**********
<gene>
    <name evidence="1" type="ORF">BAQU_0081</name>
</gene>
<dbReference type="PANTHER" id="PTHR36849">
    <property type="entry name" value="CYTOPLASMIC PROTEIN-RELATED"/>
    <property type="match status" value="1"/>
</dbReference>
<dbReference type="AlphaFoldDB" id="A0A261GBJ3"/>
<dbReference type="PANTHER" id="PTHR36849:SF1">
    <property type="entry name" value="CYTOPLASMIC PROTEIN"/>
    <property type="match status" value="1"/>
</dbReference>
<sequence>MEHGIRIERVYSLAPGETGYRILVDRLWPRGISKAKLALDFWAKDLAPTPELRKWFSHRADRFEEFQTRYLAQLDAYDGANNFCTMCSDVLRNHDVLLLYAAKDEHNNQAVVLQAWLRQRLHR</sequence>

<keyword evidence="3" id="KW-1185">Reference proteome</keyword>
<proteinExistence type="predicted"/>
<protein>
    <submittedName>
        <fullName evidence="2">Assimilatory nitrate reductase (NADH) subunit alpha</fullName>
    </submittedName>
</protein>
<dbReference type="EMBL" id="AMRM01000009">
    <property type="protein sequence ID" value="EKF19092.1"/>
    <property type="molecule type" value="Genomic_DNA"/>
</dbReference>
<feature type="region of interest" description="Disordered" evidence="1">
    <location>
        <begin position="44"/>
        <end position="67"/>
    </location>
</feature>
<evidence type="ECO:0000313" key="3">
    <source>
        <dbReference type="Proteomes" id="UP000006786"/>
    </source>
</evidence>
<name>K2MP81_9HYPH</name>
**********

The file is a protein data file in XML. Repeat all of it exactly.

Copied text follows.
<gene>
    <name evidence="1" type="ORF">BAQU_0081</name>
</gene>
<dbReference type="PANTHER" id="PTHR36849">
    <property type="entry name" value="CYTOPLASMIC PROTEIN-RELATED"/>
    <property type="match status" value="1"/>
</dbReference>
<dbReference type="AlphaFoldDB" id="A0A261GBJ3"/>
<dbReference type="PANTHER" id="PTHR36849:SF1">
    <property type="entry name" value="CYTOPLASMIC PROTEIN"/>
    <property type="match status" value="1"/>
</dbReference>
<sequence>MEHGIRIERVYSLAPGETGYRILVDRLWPRGISKAKLALDFWAKDLAPTPELRKWFSHRADRFEEFQTRYLAQLDAYDGANNFCTMCSDVLRNHDVLLLYAAKDEHNNQAVVLQAWLRQRLHR</sequence>

<keyword evidence="3" id="KW-1185">Reference proteome</keyword>
<proteinExistence type="predicted"/>
<protein>
    <submittedName>
        <fullName evidence="2">Assimilatory nitrate reductase (NADH) subunit alpha</fullName>
    </submittedName>
</protein>
<dbReference type="EMBL" id="AMRM01000009">
    <property type="protein sequence ID" value="EKF19092.1"/>
    <property type="molecule type" value="Genomic_DNA"/>
</dbReference>
<feature type="region of interest" description="Disordered" evidence="1">
    <location>
        <begin position="44"/>
        <end position="67"/>
    </location>
</feature>
<evidence type="ECO:0000313" key="3">
    <source>
        <dbReference type="Proteomes" id="UP000006786"/>
    </source>
</evidence>
<name>K2MP81_9HYPH</name>